CUHK-Shenzhen Prof. David Tse Elected as 2017 NAE Member
On February 7, 2018, The National Academy of Engineering (NAE) elected 84 new members and 22 foreign members, featuring Prof. David Tse from SSE, CUHK-Shenzhen.
Prof. David Tse
Founded in 1964, the US National Academy of Engineering is one of three major national academic institutions approved by the U.S. Congress (the other two are the National Academies of Sciences and the National Academy of Medicine). Election to the National Academy of Engineering is among the highest professional distinctions accorded to an engineer. Academy membership honors those who have made outstanding contributions to "engineering research, practice, or education, including, where appropriate, significant contributions to the engineering literature" and to "the pioneering of new and developing fields of technology, making major advancements in traditional fields of engineering, or developing/implementing innovative approaches to engineering education." The academicians selected this year include many prominent individuals such as the CEO of Amazon.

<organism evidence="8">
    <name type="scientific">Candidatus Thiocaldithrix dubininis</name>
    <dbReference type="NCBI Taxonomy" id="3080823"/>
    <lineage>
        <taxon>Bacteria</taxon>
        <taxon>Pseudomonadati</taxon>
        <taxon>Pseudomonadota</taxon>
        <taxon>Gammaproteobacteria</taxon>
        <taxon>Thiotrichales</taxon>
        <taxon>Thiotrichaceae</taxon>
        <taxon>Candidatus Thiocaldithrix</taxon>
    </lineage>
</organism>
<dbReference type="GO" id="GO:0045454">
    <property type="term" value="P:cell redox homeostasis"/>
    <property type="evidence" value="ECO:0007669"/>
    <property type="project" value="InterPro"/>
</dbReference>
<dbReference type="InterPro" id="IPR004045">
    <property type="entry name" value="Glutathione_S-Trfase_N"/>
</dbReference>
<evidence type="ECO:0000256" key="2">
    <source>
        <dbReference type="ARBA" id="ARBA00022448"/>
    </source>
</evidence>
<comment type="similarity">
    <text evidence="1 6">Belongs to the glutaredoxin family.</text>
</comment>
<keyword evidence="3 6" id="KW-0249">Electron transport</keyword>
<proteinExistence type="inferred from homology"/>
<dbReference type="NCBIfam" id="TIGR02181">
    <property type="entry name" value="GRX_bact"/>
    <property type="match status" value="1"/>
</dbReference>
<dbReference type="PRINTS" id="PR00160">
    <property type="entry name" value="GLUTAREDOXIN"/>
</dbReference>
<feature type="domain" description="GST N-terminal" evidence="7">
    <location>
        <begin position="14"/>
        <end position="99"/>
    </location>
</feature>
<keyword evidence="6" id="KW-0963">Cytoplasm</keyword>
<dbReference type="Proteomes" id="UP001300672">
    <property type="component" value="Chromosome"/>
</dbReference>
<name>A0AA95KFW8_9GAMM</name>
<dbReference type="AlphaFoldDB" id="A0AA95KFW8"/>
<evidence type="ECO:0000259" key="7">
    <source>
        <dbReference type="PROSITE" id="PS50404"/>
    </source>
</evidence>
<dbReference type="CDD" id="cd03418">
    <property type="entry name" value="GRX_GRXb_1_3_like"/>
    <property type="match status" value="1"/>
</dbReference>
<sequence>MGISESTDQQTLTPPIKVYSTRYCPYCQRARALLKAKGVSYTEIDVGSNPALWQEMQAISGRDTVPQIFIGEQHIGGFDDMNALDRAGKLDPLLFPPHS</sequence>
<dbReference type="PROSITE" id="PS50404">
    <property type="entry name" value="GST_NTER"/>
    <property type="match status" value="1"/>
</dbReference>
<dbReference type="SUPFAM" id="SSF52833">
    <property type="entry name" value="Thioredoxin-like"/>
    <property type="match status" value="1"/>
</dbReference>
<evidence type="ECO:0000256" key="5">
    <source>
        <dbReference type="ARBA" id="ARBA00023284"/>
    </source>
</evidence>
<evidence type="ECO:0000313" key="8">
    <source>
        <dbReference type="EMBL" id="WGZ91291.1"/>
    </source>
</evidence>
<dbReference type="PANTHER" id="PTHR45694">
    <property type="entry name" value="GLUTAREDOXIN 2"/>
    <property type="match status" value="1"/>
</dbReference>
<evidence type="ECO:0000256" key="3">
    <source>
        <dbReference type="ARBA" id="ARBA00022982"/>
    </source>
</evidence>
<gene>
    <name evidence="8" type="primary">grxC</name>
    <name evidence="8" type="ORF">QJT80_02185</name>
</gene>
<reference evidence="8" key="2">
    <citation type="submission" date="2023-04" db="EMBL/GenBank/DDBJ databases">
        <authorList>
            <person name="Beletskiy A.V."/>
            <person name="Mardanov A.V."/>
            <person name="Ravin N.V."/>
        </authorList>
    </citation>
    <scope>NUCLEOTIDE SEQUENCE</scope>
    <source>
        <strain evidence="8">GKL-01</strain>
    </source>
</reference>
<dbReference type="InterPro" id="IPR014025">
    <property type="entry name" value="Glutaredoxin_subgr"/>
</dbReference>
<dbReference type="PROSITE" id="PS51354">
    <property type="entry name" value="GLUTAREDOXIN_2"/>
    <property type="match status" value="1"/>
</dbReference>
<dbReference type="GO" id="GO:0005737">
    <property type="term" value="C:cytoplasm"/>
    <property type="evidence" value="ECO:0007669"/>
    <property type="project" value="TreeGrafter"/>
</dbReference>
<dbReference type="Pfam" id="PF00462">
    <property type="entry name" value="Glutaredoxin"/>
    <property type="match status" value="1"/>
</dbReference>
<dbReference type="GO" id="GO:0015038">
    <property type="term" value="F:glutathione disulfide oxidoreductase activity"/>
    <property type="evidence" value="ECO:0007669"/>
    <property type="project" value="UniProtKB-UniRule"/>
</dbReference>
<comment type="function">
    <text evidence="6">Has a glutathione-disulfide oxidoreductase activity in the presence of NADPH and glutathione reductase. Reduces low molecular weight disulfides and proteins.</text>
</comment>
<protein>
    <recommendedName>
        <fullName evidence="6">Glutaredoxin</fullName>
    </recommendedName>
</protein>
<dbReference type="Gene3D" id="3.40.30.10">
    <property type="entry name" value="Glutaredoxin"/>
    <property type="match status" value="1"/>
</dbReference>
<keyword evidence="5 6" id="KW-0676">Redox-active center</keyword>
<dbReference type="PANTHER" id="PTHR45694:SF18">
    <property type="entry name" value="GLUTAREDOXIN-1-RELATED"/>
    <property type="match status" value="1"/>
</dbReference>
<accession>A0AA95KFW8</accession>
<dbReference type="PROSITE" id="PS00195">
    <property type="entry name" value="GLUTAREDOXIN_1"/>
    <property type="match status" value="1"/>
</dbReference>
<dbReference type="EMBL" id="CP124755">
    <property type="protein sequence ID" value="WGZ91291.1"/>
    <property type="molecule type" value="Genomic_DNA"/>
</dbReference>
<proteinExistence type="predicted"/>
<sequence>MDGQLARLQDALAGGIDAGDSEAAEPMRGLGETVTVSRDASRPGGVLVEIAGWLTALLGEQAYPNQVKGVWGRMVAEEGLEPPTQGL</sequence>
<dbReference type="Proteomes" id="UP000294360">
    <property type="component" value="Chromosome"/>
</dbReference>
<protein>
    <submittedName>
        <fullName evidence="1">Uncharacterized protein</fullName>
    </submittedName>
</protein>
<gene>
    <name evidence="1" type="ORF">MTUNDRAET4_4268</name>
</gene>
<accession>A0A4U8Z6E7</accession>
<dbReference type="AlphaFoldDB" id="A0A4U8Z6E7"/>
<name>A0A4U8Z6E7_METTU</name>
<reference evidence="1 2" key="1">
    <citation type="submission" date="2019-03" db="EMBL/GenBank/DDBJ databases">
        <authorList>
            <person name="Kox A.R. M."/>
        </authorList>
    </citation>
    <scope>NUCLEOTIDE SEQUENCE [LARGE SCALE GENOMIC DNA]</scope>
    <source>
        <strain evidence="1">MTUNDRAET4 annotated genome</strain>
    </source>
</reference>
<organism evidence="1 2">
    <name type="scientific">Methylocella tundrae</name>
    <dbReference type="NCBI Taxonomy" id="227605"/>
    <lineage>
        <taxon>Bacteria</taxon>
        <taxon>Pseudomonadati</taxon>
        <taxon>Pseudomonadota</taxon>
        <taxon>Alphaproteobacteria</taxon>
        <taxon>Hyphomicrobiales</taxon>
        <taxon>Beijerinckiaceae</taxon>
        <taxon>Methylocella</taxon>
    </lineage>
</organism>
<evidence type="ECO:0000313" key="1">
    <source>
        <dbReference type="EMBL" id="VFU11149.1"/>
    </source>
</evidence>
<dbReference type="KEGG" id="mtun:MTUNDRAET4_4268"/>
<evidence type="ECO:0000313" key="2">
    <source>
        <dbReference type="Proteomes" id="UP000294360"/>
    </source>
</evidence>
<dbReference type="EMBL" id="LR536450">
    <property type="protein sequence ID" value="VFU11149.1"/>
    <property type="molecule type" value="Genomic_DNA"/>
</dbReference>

Prof. David Tse received the B.A.Sc. degree in Systems Design Engineering from University of Waterloo in 1989, and the M.S. and Ph.D. degrees in Electrical Engineering from Massachusetts Institute of Technology in 1991 and 1994 respectively. From 1994 to 1995, he was a postdoctoral member of technical staff at A.T. & T. Bell Laboratories. From 1994 to 2014, he was on the faculty of the University of California at Berkeley. He is currently a professor at Stanford University and an outstanding adjunct professor at the Chinese University of Hong Kong, Shenzhen and Shenzhen Research Institute of Big Data (SRIBD). David Tse is the recipient of the 2017 Claude E. Shannon Award (known as the Nobel Prize in Information) and also the only Chinese ever to receive this award. Previously, he received a NSF CAREER award in 1998, the Erlang Prize from the INFORMS Applied Probability Society in 2000 and a Gilbreth Lectureship from the National Academy of Engineering in 2012. He received multiple best paper awards, including the Information Theory Society Paper Award in 2003, the IEEE Communications Society and Information Theory Society Joint Paper Awards in 2000, 2013 and 2015, the Signal Processing Society Best Paper Award in 2012 and the IEEE Communications Society Stephen O. Rice Prize in 2013. For his contributions to education, he received the Outstanding Teaching Award from the Department of Electrical Engineering and Computer Sciences at U.C. Berkeley in 2008 and the Frederick Emmons Terman Award from the American Society for Engineering Education in 2009. He is a coauthor, with Pramod Viswanath, of the paper Fundamentals of Wireless Communication, which has been used in over 60 institutions around the world. He is the inventor of the proportional-fair scheduling algorithm used in all third and fourth-generation cellular systems.